INFO/INFOD, Inside News Leaked by Local Newspaper.

Discussion in 'Stocks' started by qll, Jul 12, 2006.

  1. qll


    I have followed this stock for at least 2 years. It has been constant down, but I managed to make good profit on several pops. I feel now it will make a slow up turn at least 30-50% in near future. Here are why.

    1 company has been losing sales every Q, but they just some new small contracts recently. 3 contacts last month.

    2 after reverse split, the price went up

    3 look at the chart, somebody is buying here, you can see big buy orders on bid during the day.

    4 burn rate is slowed and they have positive cash flow in latest Q, although it has a one time item, but even without it, the burn rate is much slowered.

    5 There is some leaked inside news, not on anywhere but on ONE local newspaper, so it is can not be considered unpublic news, but rarely people know this. The same newspaper editor leaked many inside info before, such as layoff numbers, buyout offers, because he is local and he has contacts inside the company.

    A potential buyer has emerged for beat-down Beaverton-based Metro One Telecommunications Inc., but as with previous offers, Metro One is showing no interest.

    Massachusetts entrepreneur Charles Belanger heads a group called CEPA Technologies Inc., which sent Metro One a letter late last week offering to buy the distressed company for 94 cents a share. That's roughly a $23 million offer, representing an 84 percent premium on its Friday closing price.

    Belanger said he hopes the hefty premium will overcome Metro One's reluctance to deal. The unsolicited offer comes seemingly out of the blue, from a company with no track record or public profile. But CEPA claims to have lined up enough money.

    CEPA wants to use Metro One's directory-assistance business and its network of call centers to launch a new class of high-tech phone services, according to Belanger. He said he has met with company executives in Beaverton, but Metro One has not responded to his offer.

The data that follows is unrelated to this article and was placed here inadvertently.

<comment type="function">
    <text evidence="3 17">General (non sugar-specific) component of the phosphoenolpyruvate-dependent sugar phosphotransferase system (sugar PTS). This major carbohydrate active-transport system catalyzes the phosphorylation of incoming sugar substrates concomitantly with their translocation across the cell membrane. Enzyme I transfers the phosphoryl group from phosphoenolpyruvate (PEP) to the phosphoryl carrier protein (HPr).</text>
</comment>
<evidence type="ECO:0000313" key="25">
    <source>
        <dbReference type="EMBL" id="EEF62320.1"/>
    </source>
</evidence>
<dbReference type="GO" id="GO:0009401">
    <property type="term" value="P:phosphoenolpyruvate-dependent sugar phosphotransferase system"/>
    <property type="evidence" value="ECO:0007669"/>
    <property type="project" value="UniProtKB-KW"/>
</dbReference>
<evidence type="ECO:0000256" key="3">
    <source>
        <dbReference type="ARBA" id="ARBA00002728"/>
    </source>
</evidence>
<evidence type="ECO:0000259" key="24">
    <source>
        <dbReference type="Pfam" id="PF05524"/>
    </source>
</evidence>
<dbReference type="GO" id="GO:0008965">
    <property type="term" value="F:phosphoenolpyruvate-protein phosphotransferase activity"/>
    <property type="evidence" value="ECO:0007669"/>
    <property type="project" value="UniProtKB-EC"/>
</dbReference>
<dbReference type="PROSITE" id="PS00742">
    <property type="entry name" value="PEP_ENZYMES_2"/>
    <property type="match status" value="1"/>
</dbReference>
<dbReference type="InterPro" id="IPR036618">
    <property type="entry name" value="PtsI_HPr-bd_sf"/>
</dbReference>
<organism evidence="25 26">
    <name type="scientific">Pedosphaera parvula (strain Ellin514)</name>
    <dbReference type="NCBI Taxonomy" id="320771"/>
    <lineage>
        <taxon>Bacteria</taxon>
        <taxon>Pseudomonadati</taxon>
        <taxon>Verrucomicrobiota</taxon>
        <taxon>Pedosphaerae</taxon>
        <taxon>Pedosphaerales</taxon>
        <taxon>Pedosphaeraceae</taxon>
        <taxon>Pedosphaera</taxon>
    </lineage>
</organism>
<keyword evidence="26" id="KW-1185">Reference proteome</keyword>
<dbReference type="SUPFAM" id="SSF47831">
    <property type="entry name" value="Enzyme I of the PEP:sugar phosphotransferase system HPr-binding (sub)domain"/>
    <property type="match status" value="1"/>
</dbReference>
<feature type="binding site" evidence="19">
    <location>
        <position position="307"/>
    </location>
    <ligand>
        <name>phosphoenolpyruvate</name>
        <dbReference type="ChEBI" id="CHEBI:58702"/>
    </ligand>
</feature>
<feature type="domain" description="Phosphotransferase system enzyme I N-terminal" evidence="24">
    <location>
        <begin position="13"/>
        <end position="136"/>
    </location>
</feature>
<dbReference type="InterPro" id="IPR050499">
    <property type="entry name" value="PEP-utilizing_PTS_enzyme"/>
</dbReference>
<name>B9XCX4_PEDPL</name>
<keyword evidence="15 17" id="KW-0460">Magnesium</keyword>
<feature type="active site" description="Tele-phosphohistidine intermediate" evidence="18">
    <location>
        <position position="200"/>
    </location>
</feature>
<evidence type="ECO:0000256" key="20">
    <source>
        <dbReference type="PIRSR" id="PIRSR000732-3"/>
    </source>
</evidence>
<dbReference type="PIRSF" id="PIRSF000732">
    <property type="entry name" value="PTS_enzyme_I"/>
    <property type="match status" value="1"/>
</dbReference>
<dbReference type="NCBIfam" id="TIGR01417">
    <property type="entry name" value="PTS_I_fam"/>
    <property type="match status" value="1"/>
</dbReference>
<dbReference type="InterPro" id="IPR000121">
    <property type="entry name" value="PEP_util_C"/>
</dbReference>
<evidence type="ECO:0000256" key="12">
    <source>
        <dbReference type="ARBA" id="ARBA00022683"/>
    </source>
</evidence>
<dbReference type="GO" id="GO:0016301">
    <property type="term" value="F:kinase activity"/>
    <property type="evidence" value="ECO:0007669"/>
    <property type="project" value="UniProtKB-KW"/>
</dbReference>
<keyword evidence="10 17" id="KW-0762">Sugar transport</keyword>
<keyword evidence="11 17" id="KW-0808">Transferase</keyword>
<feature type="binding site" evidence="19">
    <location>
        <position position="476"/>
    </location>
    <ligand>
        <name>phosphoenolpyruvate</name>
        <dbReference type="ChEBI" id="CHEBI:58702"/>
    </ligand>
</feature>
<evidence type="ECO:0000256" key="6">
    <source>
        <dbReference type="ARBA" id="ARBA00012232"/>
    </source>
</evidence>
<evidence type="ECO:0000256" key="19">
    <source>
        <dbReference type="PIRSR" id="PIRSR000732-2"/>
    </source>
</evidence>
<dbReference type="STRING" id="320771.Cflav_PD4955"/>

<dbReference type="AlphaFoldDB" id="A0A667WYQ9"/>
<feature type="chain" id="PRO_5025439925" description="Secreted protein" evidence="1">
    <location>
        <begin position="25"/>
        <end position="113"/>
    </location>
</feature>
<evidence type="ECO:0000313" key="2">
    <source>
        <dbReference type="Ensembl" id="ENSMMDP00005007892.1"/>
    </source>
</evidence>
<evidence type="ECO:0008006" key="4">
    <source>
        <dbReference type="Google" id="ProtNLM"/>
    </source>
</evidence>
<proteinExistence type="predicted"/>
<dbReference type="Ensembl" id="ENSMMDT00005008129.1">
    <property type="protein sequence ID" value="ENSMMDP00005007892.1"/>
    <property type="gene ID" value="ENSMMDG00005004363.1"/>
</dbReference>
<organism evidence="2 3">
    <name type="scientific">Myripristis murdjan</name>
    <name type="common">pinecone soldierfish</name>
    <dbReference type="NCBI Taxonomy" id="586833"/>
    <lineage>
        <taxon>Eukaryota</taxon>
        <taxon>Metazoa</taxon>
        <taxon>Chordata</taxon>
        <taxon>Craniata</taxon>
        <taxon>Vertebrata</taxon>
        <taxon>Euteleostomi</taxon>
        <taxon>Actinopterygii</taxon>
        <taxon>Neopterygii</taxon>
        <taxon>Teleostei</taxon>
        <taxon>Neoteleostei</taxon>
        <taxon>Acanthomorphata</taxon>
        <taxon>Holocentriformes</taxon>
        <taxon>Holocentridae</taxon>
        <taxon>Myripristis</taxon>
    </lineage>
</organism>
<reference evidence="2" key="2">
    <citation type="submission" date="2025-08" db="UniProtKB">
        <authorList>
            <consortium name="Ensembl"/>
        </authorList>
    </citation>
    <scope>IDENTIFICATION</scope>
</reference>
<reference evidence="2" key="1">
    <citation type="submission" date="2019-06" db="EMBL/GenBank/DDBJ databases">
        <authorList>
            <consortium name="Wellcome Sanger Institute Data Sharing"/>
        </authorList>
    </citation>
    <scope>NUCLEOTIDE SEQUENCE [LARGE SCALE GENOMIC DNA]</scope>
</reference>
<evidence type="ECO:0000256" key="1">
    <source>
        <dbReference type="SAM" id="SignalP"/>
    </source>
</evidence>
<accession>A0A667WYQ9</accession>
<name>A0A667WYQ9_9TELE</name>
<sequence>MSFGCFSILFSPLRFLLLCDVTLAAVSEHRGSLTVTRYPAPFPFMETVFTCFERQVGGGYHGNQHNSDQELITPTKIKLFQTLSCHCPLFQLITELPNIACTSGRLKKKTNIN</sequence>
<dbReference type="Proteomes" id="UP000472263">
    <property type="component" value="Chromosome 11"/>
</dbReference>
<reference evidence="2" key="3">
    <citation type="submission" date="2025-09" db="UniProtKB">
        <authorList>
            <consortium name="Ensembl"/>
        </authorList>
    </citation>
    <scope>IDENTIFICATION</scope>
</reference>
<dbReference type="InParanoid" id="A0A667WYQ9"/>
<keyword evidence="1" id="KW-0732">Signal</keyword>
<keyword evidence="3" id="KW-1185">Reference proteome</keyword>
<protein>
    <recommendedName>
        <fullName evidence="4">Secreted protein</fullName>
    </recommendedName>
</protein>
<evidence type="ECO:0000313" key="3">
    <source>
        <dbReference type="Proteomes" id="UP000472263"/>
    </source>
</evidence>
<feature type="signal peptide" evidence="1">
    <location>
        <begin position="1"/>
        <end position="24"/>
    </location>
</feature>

The company did not return calls Thursday and Friday seeking comment.

    Metro One, which contracts with phone companies to provide directory assistance, lost all of its major clients in the past few years. The company has shed all but 700 of the 7,000 workers it once employed nationwide, and its stock has plunged from more than $40 a share in 2001 to 51 cents at Friday's close.

    After considering selling or shuttering the company, Metro One announced last month that it had resolved to rebuild the business from the ground up. On June 1, it promoted Vice President Gary Henry to chief executive and tasked him with reviving the company.

    Metro One lost nearly $40 million last year on sales of $77.8 million, compared with a $63 million loss in 2004 on revenue of $140 million.

    Years of losses left Metro One with just $19.1 million in cash at the end of March, according to the company's most recent financial statements. Its auditors warned in May that the cash crunch creates "substantial doubt" that the company will survive.